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Shane C Collins

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  1. Usually there is a filter pin inside the camera. If there is one present it should disengage the #85 filter when a daylight cart is inserted. For example, if your shooting with the new Ekachrome color reversal, and insert the cart the pin, if present, will push the filter out. You can experiment by looking through the lens, and push the pin at the same time.
  2. You could also try Ektachrome 100D color reversal, and see how your camera responds. This is a beautiful stock projected on the big screen. It does seem to like more light than it's recommended 100 ASA box speed. I tend to expose it at 80 ASA with good results. At box speed it's a bit too dark and not as sharp. The new 7294 is almost grain-less compared to the Ektachrome it replaced. Plus the colors projected are very vivid and accurate.
  3. Thanks Mark! The reason I ask is someone mentioned that in order to activate the auto-exposure in this camera, you must first load it with film. I've shot enough Super 8 through the years, with various cameras, and all of them worked without film. I would assume if this is the case with the Zeiss then there must be a way to turn this on without a cartridge loaded. Another words there must be some sort of lever inside the film chamber? I will have to investigate when the camera arrives.
  4. I know this is a pretty old post but I have a quick question for anyone that can answer it. I recently purchased a Ziess Ikon MS8 from Germany. The camera itself hasn't arrived, but I'm wondering about the auto-exposure. Does the auto-exposure work as soon as batteries are inserted? Or does a film cart need to be loaded for the auto-exposure to work? I'd assume the f-stops are visible in the viewfinder. Also can one manual push a button in the film chamber to activate the auto-exposure? I'll want to see if that is working once the camera arrives. Thanks in advance!
  5. I've shot about 6 rolls of the new Ektachrome and can tell you that this stock will handle overexposure just fine. It's rated at 100 ASA but seems to meter better at 80 ASA. Other's are starting to use this approach from my readings online. My rule has been to open up 1 full stop on cloudy days, or in shaded areas, and a 1/2 stop on bright sunny days. My results have been excellent!
  6. Nick what meter setting would I choose for Ektachrome 7294 if I wanted to shoot it at 80 ASA instead of 100 ASA? Is that only a 1/3 of a stop? So let's say I have a meter reading of 8 would I then increase halfway between 8 and 5.6? As you know I've been shooting 7294 with 1 stop more light and it seems to look fine projected. Thanks! PS: I just purchased a Canon 514XL and I am waiting for it to be delivered. I am excited to see how this camera handles the new 7294.
  7. Thanks Harald for the recommendations!
  8. So my go-to camera for the last few years has been the Elmo Super 110. It's a great running and very quiet camera. However I wish it had an exposure compensation like my Eumig Viennette 8 has. That camera doesn't work well anymore. It has a feature that allows you to adjust the auto-exposure plus or minus 1/2 to 1 stop. There's a small red slider switch that you can activate under the body of the camera. My question is are there are Super 8 cameras with this feature? I'm looking for a camera that won't break the bank but give me sharp images, and the ability to have this feature as mentioned. Thanks!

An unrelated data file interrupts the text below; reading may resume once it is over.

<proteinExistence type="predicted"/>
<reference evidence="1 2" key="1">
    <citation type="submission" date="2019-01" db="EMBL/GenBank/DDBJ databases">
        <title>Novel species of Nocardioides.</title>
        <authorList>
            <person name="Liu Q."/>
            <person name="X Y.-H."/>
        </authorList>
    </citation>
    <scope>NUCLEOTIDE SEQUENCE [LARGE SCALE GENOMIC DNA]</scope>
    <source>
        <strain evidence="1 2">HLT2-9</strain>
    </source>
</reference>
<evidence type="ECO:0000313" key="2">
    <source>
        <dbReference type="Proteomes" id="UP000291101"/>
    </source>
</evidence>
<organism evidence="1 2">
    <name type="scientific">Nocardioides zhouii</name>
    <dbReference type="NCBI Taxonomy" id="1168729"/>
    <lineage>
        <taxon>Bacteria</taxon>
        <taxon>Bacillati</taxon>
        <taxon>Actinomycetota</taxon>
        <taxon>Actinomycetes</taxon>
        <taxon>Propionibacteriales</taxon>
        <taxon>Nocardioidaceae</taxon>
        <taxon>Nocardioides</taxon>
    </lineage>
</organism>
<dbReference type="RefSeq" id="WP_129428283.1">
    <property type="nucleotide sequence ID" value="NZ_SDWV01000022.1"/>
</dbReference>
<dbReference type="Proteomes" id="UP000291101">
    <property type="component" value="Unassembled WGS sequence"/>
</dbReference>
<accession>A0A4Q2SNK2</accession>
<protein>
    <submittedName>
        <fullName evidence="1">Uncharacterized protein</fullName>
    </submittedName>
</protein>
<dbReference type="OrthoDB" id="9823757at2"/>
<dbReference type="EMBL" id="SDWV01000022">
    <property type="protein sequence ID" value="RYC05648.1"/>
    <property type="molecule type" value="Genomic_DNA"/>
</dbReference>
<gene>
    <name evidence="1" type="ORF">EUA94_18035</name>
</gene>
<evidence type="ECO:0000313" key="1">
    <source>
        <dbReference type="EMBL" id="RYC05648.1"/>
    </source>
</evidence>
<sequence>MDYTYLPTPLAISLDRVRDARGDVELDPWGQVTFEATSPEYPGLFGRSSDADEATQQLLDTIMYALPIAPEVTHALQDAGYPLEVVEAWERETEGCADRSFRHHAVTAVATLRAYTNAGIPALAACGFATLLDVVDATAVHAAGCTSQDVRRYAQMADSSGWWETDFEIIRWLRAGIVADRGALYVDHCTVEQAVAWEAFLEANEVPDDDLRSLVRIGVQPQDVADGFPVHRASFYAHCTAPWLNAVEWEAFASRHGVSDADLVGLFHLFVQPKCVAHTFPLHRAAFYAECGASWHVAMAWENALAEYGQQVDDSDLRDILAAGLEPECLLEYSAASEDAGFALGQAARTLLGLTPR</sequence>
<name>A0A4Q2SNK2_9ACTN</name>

9. Yes I've shot about 5 rolls of the new Ektachrome 7294 and love it! The colors, contrast, sharpness, and latitude are very good. Projected this film is amazing! I've had to add a bit more light though to really make this stock shine. At least 1 stop in my case seems to work.
  10. The new Ektachrome 100D is less sensitive and can handle overexposure quite well. In fact it's best to overexpose this stock by 1 stop. I get good results by doing this. As mentioned earlier in this thread 80 ASA is a good bet for this stock. A ND filter is a must on sunny days. Projected this stock looks amazing!
  11. A Bolex 18-5L Super with Osram HLX 75 watt bulb with plenty of light. And I also have a Elmo FP8-C with a 150 watt halogen bulb. I have both projectors fitted with Bolex "hifi" prime lenses 1.3.
  12. Looks like this film is now sold out! Well that's good for sales sake! Hopefully more people are filming with Ektachrome whether it be Regular 8 or Super 8. This stuff is so amazing when projected. Give it one stop more light and it looks perfect on screen! Good stuff!
  13. Just wanted to give everyone a heads up that Spectra Film & Video is now selling Ektachrome color reversal (7294) 100D in the regular 8mm format. This is another option for those looking for this film. It appears to be in stock also! Here's a screenshot from their website. https://www.spectrafilmandvideo.com/Film.html
  14. Thanks Nick for your input! I was beginning to think I was the only one who noticed the need for extra light with this stock LOL. 64-80ASA is a pretty good guess! Have you also noticed how nice this film looks on a cloudy day? The old stock just never looked good on a cloudy day, but not the case with 7294. However, one must apply that extra bit of light even on cloudy days.
  15. The Bolex K2 I use to use for regular 8mm filming, has a clever little lever you can push down to close the viewfinder. I tried this one time while filming and it worked perfectly. My Elmo Super 110 that I use often has a plastic cap to place on the viewfinder. It's simple but works like a charm!
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